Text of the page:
Texas Gov. Greg Abbott debuted his proposal for a so-called Parental Bill of Rights last week that would give parents more power to control school curricula, suppress teachings they don’t like and punish educators whose lesson plans offend them.
The plan is aligned with attempts in Texas and other Republican-led states to strip and prohibit lessons about inequality from classrooms. Florida — which is quickly becoming a cesspool for far-fetched, conservative legal experiments — passed its own Parents' Bill of Rights focused on education last year.
Abbott's proposal “will amend the Texas Constitution to make clear that parents are the primary decision-makers in all matters involving their children,” the governor said during a news conference Thursday.
What will that intentionally vague statement mean in reality?
Under the new plan, any education personnel found to have provided students with "obscene content" would be stripped of their licensing and state credentials, forfeit their retirement benefits and be placed on a "do not hire" list, Abbott said.
Before you ask: Yes, the standard for “obscenity” in Texas is also quite vague.
Late last year, for example, a Republican lawmaker in Texas targeted around 800 books for potential removal from school libraries, prompting one school district to pull roughly 400 of them. The books touched on a variety of topics, including racial and gender inequality, sexual orientation and abortion.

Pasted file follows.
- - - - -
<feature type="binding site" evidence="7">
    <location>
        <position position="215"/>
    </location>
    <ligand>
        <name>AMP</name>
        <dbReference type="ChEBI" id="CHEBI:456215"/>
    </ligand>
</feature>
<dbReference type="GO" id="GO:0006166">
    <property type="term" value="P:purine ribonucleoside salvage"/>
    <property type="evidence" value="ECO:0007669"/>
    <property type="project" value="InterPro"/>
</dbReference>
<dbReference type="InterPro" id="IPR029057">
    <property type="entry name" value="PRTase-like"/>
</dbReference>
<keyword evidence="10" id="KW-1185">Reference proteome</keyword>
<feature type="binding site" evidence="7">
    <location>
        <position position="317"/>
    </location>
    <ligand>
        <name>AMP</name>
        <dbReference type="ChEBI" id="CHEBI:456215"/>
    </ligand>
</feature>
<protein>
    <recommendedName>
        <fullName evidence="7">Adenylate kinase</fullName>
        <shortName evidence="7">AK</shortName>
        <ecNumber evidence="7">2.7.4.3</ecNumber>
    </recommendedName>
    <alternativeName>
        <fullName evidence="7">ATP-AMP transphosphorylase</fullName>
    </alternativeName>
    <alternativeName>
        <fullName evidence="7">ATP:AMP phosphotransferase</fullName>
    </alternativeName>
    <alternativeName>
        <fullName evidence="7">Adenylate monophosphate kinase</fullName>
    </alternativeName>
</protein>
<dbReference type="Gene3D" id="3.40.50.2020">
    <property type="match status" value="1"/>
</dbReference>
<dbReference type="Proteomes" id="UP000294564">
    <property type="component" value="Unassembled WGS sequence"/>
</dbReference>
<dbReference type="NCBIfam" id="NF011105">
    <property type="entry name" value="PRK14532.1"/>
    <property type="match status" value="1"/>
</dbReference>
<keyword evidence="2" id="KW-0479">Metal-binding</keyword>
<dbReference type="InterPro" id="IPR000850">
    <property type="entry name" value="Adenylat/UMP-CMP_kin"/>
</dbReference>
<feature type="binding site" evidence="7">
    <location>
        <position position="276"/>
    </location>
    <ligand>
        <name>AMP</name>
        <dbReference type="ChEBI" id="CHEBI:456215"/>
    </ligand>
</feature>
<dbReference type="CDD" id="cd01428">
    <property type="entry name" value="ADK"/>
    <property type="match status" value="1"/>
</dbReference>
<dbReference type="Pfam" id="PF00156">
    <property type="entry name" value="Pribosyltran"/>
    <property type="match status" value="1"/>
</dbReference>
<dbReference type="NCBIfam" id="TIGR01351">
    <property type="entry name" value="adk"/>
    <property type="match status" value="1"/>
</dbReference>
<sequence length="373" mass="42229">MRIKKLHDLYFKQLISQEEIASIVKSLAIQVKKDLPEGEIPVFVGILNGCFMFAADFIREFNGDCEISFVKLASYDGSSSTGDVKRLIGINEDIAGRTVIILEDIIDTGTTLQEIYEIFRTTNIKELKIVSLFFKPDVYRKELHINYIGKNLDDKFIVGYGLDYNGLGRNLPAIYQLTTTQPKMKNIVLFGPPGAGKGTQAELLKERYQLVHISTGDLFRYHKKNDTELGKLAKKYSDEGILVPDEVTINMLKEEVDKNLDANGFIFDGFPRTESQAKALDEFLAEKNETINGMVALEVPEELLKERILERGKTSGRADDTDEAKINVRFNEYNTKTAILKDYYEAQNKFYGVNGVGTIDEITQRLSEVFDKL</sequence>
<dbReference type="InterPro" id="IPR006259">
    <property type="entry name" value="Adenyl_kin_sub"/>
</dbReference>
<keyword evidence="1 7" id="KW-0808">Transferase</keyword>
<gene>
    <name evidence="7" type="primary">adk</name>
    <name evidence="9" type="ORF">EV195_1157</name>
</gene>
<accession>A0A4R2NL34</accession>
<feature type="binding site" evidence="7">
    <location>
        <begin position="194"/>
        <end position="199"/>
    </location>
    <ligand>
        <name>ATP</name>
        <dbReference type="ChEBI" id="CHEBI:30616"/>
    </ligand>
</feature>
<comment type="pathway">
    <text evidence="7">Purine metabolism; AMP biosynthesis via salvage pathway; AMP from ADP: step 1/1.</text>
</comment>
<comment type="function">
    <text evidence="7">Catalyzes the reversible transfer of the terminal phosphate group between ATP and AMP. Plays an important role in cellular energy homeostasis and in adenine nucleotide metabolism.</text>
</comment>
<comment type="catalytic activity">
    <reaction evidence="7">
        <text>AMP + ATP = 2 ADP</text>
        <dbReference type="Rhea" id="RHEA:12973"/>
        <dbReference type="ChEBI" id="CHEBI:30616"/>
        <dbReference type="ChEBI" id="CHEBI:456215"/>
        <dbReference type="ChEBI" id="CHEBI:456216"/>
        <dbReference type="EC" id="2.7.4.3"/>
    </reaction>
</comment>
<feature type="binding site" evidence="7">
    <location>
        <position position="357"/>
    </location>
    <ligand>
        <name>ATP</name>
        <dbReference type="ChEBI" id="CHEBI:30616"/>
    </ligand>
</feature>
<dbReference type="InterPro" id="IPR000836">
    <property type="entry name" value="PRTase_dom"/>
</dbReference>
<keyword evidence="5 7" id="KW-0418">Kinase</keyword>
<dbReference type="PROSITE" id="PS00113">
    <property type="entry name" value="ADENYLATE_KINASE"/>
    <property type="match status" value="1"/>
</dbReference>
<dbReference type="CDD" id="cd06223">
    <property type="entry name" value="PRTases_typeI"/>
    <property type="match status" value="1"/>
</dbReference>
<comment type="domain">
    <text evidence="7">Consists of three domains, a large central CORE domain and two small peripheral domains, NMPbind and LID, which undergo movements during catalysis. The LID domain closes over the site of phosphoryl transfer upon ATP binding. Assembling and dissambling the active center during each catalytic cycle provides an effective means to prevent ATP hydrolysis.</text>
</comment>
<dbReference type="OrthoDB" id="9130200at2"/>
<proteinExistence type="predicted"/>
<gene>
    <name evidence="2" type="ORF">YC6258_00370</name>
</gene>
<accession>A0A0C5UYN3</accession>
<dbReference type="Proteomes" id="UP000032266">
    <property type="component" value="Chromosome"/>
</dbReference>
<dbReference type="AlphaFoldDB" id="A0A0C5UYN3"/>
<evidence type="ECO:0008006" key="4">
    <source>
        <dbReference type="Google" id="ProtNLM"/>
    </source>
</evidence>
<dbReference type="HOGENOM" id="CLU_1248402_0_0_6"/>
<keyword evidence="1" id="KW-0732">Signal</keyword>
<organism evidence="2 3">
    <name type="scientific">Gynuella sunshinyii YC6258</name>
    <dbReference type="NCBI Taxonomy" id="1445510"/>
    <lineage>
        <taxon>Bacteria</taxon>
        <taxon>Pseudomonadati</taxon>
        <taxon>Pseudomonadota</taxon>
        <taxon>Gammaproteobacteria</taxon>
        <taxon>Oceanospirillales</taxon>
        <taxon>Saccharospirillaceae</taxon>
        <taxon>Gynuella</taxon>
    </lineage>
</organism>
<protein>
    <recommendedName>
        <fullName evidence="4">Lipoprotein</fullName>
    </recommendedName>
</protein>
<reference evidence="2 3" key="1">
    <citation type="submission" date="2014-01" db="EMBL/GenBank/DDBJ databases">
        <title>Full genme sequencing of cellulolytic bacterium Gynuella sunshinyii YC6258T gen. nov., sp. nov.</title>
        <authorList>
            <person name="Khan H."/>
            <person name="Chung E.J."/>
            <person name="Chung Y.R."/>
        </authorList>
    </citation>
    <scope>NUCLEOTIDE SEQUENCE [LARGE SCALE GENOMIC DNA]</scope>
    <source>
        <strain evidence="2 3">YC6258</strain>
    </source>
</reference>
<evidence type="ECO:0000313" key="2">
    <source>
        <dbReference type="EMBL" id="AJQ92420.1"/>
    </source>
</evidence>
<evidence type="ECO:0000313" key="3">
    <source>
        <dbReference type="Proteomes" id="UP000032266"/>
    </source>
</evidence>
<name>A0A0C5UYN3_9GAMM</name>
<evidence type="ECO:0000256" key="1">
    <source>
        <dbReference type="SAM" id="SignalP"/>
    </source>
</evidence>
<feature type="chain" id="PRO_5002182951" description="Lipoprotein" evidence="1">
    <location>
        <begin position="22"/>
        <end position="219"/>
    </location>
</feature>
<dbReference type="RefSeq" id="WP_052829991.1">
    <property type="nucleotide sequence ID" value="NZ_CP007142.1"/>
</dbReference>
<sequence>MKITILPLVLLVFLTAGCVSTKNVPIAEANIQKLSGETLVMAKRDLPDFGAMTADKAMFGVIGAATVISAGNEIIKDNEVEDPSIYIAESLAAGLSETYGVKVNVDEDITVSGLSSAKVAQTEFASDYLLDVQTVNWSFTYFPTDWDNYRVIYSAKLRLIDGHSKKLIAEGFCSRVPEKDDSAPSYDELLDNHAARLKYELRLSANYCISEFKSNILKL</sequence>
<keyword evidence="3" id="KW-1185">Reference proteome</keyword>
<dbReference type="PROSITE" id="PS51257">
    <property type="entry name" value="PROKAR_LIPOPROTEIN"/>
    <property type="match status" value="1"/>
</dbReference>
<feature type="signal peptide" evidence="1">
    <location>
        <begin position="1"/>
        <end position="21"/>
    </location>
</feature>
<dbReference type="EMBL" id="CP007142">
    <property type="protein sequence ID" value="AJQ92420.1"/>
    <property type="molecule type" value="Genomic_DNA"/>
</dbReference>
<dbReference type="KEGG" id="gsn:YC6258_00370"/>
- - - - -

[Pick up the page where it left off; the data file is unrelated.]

As NBC News reported at the time, the list included several well-known and lauded books, such as “Between the World and Me” by Ta-Nehisi Coates, the Pulitzer Prize-winning novel “The Confessions of Nat Turner” by William Styron and “The Cider House Rules” by John Irving.
During his news conference, Abbott said his plan would let parents decide whether their child will repeat a course or grade level rather than leaving the decision solely to the school district. The plan would also prohibit the sharing or selling of students’ information outside the Texas public education system, he said.
Abbott is running for re-election this year and will need to overcome multiple primary opponents to get on the ticket. That, in part, explains his laser focus on conservative issues like ending race- and gender-conscious lesson plans, curbing abortion access and enacting voter suppression measures.
His so-called Parental Bill of Rights should be seen for what it is: a political ploy that threatens teachers with termination and financial hardship for not abiding by conservatives’ whitewashed view of the world.
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